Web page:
Decency in Italy played role in helping nations Jews

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When Sdenka Levy and her family fled their native Croatia during the Holocaust, they headed for Italy.

Spurred on by rumors of Italy's humane treatment of Jews, the family found border guards who didn't trouble them, police who treated them decently and prison officials who did not starve or abuse them, Levy said during a conference Monday on The Holocaust in Southern Europe.

Levy was one of a series of speakers at the session, sponsored by the National Italian American Foundation, which examined how Italy, one of Germany's closest allies in World War II, was also one of the safest Axis-held countries for Jews.

Whatever guilt Italians may feel about their country's role during World War II, they can take note of such stories, said conference organizer Maria Lombardo, education director of the National Italian American Foundation.

In fact, 80 percent of all Italian Jews survived the Holocaust, while 80 percent of Jews in other parts of Europe perished.

Other speakers included actor Robert Loggia and Italian Consul General Giulio Prigioni. The conference was held at Cowell Theatre in San Francisco's Fort Mason.

"The Italian people overwhelmingly made the decent decision," said panelist Ernest Weiner, executive director of San Francisco's American Jewish Committee.

Individual families, members of the clergy, even the people who ran the prisons and internment camps showed bracing courage, Weiner said.

In Assisi alone, 300 Jews were rescued through efforts by the church, according to panelist Maria Gloria, a columnist for L'Italo Americano Newspaper.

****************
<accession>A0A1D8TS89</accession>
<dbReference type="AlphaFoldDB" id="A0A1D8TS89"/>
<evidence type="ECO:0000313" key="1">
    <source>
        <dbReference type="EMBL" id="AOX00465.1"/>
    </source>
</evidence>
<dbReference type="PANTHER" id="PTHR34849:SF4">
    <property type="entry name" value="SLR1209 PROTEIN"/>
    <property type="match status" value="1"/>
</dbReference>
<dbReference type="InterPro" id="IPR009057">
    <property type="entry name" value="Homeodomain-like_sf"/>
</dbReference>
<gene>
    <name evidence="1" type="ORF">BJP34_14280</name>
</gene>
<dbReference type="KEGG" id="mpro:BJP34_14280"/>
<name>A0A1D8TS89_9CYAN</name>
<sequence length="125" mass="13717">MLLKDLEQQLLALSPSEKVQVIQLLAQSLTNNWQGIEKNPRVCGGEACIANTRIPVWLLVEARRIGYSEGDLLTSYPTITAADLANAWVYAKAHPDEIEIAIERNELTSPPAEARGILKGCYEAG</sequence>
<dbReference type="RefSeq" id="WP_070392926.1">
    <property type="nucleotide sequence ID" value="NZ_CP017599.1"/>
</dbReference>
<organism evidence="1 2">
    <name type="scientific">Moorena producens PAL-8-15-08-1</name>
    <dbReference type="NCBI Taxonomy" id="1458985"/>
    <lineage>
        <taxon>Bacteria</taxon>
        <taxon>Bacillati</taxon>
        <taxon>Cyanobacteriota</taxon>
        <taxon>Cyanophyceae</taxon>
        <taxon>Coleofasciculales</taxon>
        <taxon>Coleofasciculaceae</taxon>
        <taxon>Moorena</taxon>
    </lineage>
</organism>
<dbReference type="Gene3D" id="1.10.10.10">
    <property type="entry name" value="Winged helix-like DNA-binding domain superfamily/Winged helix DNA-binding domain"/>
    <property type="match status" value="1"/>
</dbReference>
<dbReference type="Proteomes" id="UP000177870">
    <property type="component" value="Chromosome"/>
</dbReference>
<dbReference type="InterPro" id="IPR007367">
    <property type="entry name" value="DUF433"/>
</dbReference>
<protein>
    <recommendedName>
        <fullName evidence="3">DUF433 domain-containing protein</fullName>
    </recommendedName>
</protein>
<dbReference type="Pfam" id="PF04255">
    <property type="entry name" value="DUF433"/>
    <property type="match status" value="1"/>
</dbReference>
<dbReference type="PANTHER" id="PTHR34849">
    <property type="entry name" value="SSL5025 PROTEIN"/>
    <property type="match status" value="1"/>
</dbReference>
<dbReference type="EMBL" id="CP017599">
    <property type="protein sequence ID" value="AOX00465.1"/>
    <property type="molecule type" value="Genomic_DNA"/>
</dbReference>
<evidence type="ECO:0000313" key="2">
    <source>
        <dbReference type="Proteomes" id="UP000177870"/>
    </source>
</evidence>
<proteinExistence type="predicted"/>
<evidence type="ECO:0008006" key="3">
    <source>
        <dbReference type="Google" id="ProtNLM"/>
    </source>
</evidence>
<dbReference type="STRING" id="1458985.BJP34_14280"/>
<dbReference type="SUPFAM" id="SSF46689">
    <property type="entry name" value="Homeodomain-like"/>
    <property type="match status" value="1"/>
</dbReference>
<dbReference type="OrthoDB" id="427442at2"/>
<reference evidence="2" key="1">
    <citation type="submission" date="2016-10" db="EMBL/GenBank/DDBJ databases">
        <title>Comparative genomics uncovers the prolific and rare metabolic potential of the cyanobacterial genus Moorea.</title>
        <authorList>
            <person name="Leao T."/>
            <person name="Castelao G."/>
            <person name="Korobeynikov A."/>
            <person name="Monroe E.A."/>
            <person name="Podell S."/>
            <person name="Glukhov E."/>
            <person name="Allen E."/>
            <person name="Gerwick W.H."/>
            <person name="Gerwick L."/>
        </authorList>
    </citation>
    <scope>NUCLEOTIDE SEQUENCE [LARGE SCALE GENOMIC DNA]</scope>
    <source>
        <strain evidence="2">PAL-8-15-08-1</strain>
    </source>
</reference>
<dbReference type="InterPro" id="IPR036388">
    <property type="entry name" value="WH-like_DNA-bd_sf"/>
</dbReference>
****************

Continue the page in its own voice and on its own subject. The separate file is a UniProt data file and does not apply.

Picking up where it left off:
These humanitarian efforts came from individuals, however: No official pronouncement ever came down to help refugees, panelists said. Mussolini, in fact, passed restrictive race laws in 1938 to impress Hitler. A number of audience members also pointed out that Pope Pius XII never spoke out against the Nazis.

The conference was one of a series of Shalom Italia gatherings scheduled throughout the country. Its purpose, said Lombardo, is to examine the personality traits of people who oppress others, and the traits of people who are willing to rescue the oppressed.

Before the rise of Nazism, Italian society was wide open to Jews. They could become doctors, lawyers, generals, even prime ministers until Mussolini passed his race laws in 1938, according to historian Andrew Canepa, the first speaker Lombardo introduced.

Italian Jews were some of the most assimilated Jews in the world, Canepa said, noting that they frequently married Italian Christians and joined the Fascist Party in the same percentages as other Italians.

Even after Mussolini fell from power in 1943 — five years after the race laws were passed and three years after Italy had joined the war on Hitler's side — many Italian Jews wanted to enlist in the Italian army to fight the allies, Canepa said.

Actor Loggia, who visited Auschwitz/Birkenau for his role in the movie "Triumph of the Spirit," called for an account of what people did or failed to do in the Holocaust. His research, he said, cast a shadow. "It's difficult to believe in the basic goodness of man," Loggia said.

But Holocaust survivor Ginetta Sagan, who co-founded the Bay Area chapter of Amnesty International, added a positive note. "There are people who commit the horrendous crime. But there are also people with courage. Above all, the main thing is not to remain indifferent."

But Italian courage may not have been the Jews' main salvation, panelist Rabbi Stephen Pearce of San Francisco's Congregation Emanu- El pointed out.

The Holocaust started late in Italy and ended early. Germany occupied Italy for only about nine months, from Mussolini's fall in 1943 until the Allied advance in 1944.